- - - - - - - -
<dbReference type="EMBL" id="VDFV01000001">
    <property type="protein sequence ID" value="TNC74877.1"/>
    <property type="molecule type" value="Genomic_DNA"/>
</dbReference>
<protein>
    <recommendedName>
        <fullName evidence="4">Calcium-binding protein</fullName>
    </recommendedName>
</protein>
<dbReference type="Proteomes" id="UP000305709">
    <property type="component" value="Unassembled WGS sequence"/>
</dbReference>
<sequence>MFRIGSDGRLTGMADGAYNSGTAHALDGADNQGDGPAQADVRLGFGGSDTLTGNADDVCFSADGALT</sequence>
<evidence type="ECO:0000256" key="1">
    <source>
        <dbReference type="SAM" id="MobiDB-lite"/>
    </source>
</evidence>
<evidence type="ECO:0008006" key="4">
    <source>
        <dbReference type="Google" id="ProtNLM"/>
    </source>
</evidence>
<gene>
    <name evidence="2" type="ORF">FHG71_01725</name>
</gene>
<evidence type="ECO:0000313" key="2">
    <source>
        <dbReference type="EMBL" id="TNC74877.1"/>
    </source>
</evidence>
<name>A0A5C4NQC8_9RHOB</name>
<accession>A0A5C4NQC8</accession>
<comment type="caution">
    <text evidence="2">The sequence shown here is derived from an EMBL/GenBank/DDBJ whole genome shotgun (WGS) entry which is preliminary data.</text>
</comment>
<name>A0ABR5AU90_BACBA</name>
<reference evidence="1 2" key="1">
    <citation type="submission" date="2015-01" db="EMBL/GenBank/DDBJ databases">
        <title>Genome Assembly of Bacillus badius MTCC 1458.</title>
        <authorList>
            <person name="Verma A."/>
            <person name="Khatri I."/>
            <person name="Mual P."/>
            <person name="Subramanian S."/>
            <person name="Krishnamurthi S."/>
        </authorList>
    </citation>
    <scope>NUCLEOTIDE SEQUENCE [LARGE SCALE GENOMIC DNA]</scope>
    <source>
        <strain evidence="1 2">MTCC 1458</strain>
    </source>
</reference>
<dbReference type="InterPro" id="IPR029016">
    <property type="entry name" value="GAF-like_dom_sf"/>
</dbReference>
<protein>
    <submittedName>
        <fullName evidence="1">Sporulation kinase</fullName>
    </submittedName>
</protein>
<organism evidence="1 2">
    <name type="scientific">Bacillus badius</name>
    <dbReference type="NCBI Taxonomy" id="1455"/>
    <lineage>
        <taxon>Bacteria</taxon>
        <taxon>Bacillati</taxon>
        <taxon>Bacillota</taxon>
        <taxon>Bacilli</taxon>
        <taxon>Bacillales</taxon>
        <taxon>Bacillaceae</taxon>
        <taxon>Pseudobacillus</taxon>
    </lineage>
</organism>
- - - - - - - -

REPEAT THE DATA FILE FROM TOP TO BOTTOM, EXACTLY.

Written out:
<dbReference type="EMBL" id="VDFV01000001">
    <property type="protein sequence ID" value="TNC74877.1"/>
    <property type="molecule type" value="Genomic_DNA"/>
</dbReference>
<protein>
    <recommendedName>
        <fullName evidence="4">Calcium-binding protein</fullName>
    </recommendedName>
</protein>
<dbReference type="Proteomes" id="UP000305709">
    <property type="component" value="Unassembled WGS sequence"/>
</dbReference>
<sequence>MFRIGSDGRLTGMADGAYNSGTAHALDGADNQGDGPAQADVRLGFGGSDTLTGNADDVCFSADGALT</sequence>
<evidence type="ECO:0000256" key="1">
    <source>
        <dbReference type="SAM" id="MobiDB-lite"/>
    </source>
</evidence>
<evidence type="ECO:0008006" key="4">
    <source>
        <dbReference type="Google" id="ProtNLM"/>
    </source>
</evidence>
<gene>
    <name evidence="2" type="ORF">FHG71_01725</name>
</gene>
<evidence type="ECO:0000313" key="2">
    <source>
        <dbReference type="EMBL" id="TNC74877.1"/>
    </source>
</evidence>
<name>A0A5C4NQC8_9RHOB</name>
<accession>A0A5C4NQC8</accession>
<comment type="caution">
    <text evidence="2">The sequence shown here is derived from an EMBL/GenBank/DDBJ whole genome shotgun (WGS) entry which is preliminary data.</text>
</comment>
<name>A0ABR5AU90_BACBA</name>
<reference evidence="1 2" key="1">
    <citation type="submission" date="2015-01" db="EMBL/GenBank/DDBJ databases">
        <title>Genome Assembly of Bacillus badius MTCC 1458.</title>
        <authorList>
            <person name="Verma A."/>
            <person name="Khatri I."/>
            <person name="Mual P."/>
            <person name="Subramanian S."/>
            <person name="Krishnamurthi S."/>
        </authorList>
    </citation>
    <scope>NUCLEOTIDE SEQUENCE [LARGE SCALE GENOMIC DNA]</scope>
    <source>
        <strain evidence="1 2">MTCC 1458</strain>
    </source>
</reference>
<dbReference type="InterPro" id="IPR029016">
    <property type="entry name" value="GAF-like_dom_sf"/>
</dbReference>
<protein>
    <submittedName>
        <fullName evidence="1">Sporulation kinase</fullName>
    </submittedName>
</protein>
<organism evidence="1 2">
    <name type="scientific">Bacillus badius</name>
    <dbReference type="NCBI Taxonomy" id="1455"/>
    <lineage>
        <taxon>Bacteria</taxon>
        <taxon>Bacillati</taxon>
        <taxon>Bacillota</taxon>
        <taxon>Bacilli</taxon>
        <taxon>Bacillales</taxon>
        <taxon>Bacillaceae</taxon>
        <taxon>Pseudobacillus</taxon>
    </lineage>
</organism>